The Holy Spirit
The fraud and manipulation, which abounds in the church under the pretence that it is the work of the Holy Spirit, make this book required reading. Things excellent in themselves and acknowledged by all Christians are often counterfeited; the more...
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The fraud and manipulation, which abounds in the church under the pretence that it is the work of the Holy Spirit, make this book required reading. Things excellent in themselves and acknowledged by all Christians are often counterfeited; the more worthy any thing is, the more destructive is the abuse of it.
All believers must "try the spirits" because false prophets and false teachers deprive us of liberty. Some people claim to know the Spirit's inward enlightenment, but the darkness of Satan fills their imaginations. This false light is of no use to the souls of men; it is in opposition to Christ and his work. The only way to tackle this is by giving a plain and scriptural account of the nature and work of the Holy Spirit. His work did not end at Pentecost, otherwise all faith in Christ would have ceased, and Christianity also. The Spirit continues to work in the hearts of men, convicting of sin; producing godly sorrow and humility; regenerating and sanctifying; supplying grace and helping in prayer.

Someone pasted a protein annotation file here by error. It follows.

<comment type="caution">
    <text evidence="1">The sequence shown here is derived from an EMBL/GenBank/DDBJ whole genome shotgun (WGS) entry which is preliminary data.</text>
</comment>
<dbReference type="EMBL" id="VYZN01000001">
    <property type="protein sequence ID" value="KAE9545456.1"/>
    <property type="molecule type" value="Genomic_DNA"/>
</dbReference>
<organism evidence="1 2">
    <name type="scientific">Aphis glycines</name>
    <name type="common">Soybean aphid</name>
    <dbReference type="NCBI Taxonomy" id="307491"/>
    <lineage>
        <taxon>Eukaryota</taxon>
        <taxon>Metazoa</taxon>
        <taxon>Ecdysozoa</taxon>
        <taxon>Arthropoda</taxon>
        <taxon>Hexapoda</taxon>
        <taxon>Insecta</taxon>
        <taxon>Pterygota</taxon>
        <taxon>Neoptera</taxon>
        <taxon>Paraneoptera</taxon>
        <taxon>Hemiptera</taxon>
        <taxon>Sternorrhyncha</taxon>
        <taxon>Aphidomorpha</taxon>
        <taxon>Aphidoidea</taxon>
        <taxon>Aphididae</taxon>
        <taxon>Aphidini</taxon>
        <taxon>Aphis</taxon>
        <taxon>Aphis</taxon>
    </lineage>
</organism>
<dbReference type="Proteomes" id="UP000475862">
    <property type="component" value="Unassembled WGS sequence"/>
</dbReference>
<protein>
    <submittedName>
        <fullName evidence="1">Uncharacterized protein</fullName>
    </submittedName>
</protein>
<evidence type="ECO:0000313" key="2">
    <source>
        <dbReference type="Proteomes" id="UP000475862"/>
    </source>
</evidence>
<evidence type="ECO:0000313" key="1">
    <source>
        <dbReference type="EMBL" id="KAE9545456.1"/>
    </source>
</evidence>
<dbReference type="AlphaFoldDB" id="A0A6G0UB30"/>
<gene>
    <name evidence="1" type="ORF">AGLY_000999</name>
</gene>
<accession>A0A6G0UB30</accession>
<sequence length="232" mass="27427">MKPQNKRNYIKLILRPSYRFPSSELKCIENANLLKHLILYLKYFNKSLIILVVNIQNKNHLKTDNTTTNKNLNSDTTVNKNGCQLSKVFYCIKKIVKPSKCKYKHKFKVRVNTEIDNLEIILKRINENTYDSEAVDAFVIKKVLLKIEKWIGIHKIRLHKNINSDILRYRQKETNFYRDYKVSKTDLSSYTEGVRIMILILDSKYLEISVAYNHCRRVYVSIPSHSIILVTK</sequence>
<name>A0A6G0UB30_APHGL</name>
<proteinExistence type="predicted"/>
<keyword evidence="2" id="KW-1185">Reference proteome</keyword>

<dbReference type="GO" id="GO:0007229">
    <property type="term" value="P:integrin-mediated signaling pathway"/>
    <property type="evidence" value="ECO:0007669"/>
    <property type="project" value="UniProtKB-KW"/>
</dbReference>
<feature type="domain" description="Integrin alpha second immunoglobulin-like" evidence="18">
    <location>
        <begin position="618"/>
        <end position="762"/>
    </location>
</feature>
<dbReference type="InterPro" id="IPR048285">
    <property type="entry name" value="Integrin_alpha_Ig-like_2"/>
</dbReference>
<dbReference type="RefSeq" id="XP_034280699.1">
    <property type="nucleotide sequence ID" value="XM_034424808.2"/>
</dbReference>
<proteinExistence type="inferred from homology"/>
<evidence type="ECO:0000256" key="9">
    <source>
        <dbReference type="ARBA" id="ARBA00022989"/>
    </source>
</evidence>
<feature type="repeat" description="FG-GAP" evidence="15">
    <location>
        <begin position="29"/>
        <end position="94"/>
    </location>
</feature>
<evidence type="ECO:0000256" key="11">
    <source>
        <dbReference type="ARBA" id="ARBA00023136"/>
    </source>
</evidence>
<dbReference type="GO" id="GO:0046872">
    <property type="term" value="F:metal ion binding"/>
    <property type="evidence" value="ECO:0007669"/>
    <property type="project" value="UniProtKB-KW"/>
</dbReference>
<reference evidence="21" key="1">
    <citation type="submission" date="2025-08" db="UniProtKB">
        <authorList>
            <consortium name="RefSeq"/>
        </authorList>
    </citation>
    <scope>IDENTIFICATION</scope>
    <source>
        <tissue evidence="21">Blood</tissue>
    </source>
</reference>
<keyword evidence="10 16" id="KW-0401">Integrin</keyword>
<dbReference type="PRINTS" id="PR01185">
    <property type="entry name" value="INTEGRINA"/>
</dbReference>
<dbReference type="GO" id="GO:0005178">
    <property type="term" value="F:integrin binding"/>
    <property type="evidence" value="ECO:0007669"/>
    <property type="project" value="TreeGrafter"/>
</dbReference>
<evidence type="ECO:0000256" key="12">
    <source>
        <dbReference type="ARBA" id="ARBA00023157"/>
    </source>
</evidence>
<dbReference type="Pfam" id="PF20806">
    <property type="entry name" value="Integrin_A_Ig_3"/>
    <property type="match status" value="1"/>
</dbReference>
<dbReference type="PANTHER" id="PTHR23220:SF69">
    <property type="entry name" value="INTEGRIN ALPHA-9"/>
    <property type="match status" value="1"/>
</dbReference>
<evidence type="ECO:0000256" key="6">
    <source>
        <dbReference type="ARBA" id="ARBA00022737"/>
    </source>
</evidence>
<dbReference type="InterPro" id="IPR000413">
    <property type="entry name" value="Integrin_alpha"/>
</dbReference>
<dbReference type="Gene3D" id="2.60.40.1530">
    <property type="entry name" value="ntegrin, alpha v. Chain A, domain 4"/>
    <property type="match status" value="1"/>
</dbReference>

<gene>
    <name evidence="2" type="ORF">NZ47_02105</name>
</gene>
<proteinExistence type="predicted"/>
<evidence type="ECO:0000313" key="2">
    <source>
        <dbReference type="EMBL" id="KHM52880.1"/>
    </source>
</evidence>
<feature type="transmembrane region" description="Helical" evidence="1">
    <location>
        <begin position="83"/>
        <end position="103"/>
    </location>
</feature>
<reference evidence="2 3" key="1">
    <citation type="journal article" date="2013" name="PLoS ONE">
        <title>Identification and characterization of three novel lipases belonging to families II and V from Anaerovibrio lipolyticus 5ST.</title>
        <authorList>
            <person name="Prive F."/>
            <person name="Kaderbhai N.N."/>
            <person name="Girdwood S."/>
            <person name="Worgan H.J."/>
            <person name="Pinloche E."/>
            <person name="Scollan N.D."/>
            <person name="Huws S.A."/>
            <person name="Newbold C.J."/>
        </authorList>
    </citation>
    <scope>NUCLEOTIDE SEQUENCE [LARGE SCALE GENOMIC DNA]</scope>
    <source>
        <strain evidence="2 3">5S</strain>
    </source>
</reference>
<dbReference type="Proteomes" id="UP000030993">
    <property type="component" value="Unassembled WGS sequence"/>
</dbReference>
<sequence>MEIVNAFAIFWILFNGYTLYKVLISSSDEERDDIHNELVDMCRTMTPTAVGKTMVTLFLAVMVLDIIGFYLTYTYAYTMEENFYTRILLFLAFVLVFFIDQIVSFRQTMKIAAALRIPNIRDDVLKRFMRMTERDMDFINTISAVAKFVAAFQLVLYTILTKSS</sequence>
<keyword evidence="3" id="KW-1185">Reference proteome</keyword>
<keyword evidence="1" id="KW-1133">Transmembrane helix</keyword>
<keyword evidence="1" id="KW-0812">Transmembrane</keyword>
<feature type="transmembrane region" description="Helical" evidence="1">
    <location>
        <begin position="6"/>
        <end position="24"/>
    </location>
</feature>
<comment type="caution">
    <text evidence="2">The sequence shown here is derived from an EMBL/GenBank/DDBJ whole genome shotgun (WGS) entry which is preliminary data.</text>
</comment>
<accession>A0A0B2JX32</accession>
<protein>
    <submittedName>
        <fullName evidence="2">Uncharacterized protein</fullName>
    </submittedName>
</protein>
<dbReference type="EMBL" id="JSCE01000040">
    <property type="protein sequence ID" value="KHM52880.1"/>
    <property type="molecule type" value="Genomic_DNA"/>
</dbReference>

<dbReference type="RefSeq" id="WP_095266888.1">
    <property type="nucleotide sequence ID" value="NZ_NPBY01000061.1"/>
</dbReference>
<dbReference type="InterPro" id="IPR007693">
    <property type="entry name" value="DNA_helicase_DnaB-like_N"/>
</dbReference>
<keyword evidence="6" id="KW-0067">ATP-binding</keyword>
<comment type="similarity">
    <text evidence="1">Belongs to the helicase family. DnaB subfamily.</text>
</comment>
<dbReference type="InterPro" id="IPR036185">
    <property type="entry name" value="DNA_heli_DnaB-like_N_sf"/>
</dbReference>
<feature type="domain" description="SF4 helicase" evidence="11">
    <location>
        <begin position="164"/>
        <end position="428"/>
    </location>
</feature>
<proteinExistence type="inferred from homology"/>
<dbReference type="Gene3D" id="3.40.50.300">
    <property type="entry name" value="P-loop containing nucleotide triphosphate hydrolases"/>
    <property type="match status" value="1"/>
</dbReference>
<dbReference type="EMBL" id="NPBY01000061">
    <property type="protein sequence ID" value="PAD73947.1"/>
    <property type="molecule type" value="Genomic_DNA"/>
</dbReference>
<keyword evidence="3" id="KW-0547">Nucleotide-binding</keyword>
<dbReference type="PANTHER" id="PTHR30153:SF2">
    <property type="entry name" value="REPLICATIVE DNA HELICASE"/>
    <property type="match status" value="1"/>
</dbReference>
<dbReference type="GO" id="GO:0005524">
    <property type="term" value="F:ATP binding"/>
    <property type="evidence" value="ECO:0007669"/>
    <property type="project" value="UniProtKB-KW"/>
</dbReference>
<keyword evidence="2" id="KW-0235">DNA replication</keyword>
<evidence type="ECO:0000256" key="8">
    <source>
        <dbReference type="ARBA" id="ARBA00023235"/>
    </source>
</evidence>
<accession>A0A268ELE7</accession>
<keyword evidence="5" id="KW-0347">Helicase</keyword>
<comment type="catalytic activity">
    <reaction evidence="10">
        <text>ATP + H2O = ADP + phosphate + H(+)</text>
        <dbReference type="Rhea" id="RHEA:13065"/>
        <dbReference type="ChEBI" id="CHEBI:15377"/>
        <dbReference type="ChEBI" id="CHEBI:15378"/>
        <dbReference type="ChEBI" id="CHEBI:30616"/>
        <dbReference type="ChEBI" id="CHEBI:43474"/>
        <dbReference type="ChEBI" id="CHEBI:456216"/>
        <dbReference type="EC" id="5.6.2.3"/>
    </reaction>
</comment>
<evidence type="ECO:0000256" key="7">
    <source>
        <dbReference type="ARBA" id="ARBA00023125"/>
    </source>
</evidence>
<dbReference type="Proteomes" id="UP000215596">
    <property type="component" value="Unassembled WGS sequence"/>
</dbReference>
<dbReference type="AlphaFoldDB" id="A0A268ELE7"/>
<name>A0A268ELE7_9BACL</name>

John Newton spoke of Owen's work as, "An epitome, if not the masterpiece of his writings." No one who cares about the church in the 21st century can afford to ignore this exhaustive guide. 384 pages, from Christian Focus.
John Owen (1616-1683) was an early Puritan advocate of Congregationalism and Reformed theology. Educated at Queen's College, Oxford, he served under the Puritan government of Oliver Cromwell as personal chaplain to Cromwell and later as vice-chancellor of Oxford. A contemporary of John Bunyan, Owen's extensive body of work includes twenty-eight books on theological and devotional themes. His later years were spent in pastoral ministry where he served as the leading spokesman for the Protestant Nonconformists. His best known writings have been compiled in the encyclopaedic The Complete Works of John Owen (16 volumes) and The Book of Hebrews (7 volumes).-Editorial Review.